Women and COPD: do we need more evidence?
The increasingly female face of chronic obstructive pulmonary disease (COPD) prevalence among women has equalled that of men since 2008, due in part to increased tobacco use among women worldwide and exposure to biomass fuels. This finding is supported by a number of characteristics. There is evidence of susceptibility to smoking and other airborne contaminants, along with epidemiological and phenotypic manifestations. COPD has thus become the leading cause of death in women in the USA. The clinical presentation is characterised by increasingly pronounced dyspnoea with a marked tendency towards anxiety and depression, undernutrition, nonsmall cell lung cancer (especially adenocarcinoma) and osteoporosis. Quality of life is also more significantly impacted.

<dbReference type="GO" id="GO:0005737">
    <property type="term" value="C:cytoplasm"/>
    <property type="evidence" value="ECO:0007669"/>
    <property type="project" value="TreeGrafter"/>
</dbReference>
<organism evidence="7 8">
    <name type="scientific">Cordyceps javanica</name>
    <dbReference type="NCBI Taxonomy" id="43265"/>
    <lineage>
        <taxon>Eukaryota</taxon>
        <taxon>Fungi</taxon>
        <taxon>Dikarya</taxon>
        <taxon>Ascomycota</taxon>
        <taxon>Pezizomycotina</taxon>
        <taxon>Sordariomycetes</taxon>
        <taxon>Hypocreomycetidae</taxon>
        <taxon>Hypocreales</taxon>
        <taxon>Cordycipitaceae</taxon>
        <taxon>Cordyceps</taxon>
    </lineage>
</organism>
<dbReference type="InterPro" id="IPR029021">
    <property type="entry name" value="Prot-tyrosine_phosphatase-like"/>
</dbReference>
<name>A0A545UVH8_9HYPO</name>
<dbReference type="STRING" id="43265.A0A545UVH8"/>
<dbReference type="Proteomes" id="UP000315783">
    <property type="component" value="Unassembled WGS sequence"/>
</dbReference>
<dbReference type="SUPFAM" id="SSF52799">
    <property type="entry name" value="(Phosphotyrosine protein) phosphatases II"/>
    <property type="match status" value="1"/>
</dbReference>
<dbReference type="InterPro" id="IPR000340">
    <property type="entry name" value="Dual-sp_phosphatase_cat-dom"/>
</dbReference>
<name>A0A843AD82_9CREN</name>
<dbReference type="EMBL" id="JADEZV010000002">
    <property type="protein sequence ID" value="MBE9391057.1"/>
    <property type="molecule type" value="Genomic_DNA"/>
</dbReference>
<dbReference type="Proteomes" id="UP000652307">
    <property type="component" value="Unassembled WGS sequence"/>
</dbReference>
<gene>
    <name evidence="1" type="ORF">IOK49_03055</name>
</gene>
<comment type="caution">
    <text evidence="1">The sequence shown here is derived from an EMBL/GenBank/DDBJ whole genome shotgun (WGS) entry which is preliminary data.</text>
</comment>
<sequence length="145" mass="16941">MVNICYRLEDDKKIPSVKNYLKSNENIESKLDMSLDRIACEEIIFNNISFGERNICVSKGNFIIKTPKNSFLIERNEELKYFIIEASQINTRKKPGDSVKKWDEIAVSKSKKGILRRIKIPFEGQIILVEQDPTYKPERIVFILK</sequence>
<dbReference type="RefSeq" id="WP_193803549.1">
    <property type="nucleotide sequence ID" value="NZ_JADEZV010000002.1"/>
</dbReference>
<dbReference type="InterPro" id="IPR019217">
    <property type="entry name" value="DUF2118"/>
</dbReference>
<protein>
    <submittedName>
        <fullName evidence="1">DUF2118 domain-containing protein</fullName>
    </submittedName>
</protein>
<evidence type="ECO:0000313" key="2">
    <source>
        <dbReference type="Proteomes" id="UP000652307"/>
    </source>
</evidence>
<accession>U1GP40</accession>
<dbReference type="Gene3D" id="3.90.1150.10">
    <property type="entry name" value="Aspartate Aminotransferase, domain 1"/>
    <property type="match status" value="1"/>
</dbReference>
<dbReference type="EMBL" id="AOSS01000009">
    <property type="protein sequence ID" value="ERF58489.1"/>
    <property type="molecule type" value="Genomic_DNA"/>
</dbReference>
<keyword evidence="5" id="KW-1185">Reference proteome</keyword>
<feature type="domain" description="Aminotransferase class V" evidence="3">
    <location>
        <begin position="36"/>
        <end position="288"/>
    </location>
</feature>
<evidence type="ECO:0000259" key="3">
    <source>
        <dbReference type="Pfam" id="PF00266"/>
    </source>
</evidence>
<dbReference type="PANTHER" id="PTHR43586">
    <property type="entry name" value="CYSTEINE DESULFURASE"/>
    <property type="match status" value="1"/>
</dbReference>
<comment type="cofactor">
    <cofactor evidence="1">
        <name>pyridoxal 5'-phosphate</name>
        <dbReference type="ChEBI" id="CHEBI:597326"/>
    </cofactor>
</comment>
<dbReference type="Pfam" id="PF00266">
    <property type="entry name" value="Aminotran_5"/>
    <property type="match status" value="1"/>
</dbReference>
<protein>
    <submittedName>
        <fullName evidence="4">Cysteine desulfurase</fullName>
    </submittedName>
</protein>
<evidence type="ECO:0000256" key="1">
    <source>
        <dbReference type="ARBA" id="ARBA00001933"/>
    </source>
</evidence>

The theories advanced to explain these differences involve the role played by oestrogens, impaired gas exchange in the lungs and smoking habits. While these differences require appropriate therapeutic responses (smoking cessation, pulmonary rehabilitation, long-term oxygen therapy), barriers to the treatment of women with COPD include greater under-diagnosis than in men, fewer spirometry tests and medical consultations. Faced with this serious public health problem, we need to update and adapt our knowledge to the epidemiological changes.